Silicon Valley Watcher - Former FT journalist Tom Foremski reporting from the intersection of technology and media

Is Our Technology Making Us Autistic? Be Here Right Now...

Posted by Tom Foremski - January 31, 2014

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This ad for  Autism Speaks at a San Francisco bus stop reminded me of an excerpt from an article written by Curt Woodward, senior editor at  Xconomy, about the lack of eye-contact within Google’s top echelon:

During Schmidt's decade as Google CEO, before co-founder Larry Page took the helm, there was a standing rule for one senior-executive meeting: No computers, no smartphones, and talk to each other face-to-face for one hour per week.

It was so hard to resist the pull of the Web, though, that Schmidt had to walk around the meeting room and look for people hiding their phones under the table, dispensing fines to the offenders.

"Even one hour per week, you couldn't have a civilized conversation. So when Larry replaced me, he gave up. And now I sit in the meeting, typing away like everybody else, with no eye contact. So, if you like eye contact, I'm sorry--you lost," he said to laughs.

Schmidt: Google Glass Critics "Afraid of Change," Society Will Adapt | Xconomy

The lack of eye-contact is pervasive and extends well beyond the Google C-suite. It seems likely that our technologies are encouraging autistic types of behaviors.

We even see it in how tech companies try to use "Big Data" to understand social behavior by customers and communities when empathy is pretty much all you need. It provides insights that data analysis won't reveal. Lack of empathy towards others is a sign of autism. 

There are quite a few tech companies who sit at various points on the autistic spectrum. The disorder isn’t curable but it is treatable and companies with an autistic culture can still lead highly productive lives — they just need some help in playing well with others.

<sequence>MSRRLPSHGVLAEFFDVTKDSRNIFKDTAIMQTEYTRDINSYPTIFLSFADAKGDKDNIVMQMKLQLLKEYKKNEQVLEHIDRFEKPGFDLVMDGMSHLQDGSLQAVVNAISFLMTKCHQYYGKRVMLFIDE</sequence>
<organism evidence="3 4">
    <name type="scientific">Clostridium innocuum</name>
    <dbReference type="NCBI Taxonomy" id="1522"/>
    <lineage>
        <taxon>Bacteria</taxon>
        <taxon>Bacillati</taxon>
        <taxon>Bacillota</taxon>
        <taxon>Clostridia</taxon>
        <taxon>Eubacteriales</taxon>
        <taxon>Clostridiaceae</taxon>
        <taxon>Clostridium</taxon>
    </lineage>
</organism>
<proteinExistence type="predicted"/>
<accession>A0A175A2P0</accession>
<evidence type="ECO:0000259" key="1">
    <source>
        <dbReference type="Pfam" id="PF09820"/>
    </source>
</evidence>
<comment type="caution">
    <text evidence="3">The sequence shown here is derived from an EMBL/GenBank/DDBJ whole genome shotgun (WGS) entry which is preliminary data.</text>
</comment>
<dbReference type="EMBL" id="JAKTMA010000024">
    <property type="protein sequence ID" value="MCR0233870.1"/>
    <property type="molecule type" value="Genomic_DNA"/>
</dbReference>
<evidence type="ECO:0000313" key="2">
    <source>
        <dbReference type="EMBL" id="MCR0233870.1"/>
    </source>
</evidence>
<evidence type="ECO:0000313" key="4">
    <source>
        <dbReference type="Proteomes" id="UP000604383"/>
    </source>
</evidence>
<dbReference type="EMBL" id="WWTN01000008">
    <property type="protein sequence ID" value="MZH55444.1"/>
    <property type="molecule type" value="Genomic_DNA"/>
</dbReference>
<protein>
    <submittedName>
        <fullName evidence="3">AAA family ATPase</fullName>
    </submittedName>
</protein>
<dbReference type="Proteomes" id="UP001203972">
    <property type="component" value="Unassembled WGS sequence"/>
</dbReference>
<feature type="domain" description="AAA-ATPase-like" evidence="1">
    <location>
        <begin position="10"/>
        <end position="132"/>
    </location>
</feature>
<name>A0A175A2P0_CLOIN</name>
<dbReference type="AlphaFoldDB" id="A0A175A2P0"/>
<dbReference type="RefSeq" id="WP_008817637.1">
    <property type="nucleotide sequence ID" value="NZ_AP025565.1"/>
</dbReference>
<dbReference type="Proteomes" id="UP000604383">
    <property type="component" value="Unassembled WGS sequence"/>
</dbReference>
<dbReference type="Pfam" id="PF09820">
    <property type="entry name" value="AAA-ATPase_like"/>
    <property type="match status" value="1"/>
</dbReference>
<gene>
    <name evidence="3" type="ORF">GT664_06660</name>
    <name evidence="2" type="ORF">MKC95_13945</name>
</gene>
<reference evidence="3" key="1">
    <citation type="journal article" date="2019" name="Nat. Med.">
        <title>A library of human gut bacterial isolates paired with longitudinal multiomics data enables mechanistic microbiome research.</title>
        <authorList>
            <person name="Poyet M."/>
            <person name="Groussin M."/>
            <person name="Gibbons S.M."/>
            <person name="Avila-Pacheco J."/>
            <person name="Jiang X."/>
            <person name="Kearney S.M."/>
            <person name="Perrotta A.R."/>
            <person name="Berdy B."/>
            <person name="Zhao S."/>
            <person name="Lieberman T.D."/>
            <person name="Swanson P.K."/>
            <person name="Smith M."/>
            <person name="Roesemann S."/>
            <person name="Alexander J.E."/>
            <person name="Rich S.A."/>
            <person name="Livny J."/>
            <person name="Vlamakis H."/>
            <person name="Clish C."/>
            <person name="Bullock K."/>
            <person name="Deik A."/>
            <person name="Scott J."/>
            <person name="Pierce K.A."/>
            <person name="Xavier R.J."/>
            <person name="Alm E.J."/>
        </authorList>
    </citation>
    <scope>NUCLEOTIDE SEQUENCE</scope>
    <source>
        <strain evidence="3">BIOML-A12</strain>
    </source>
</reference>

Treatment requires sometimes unplugging from our always-on, always-with-us technologies. Be Here Right Now will be a new mantra and the new manners.

It is derived from the 60s rejoinder but remade for our times, with an emphasis on “right now,” and it implies a real-time environment — a concept familiar to engineers.

We only  have ”now.” But our tech steals it from us constantly with shoals of glittery distractions. Sometimes the price is worth paying but other times our technologies get in the way of meaningful experiences.

There’s no such thing as augmented reality, as Google Glass is often described. There’s something in the way — it’s an occluded reality. 

Be Here Right Now is scary and great. It’s a good kind of scary to switch off for a while. It’s great for startups because original ideas come from original experiences. Original experiences are those that are found as unfiltered, and untainted by other people’s opinions, curations, and as un-occluded as possible.  

It’ll lead to original ideas — increasingly rare in Silicon Valley.

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Autism Speaks - it's time to listen.

There's also an app: Autism Speaks.

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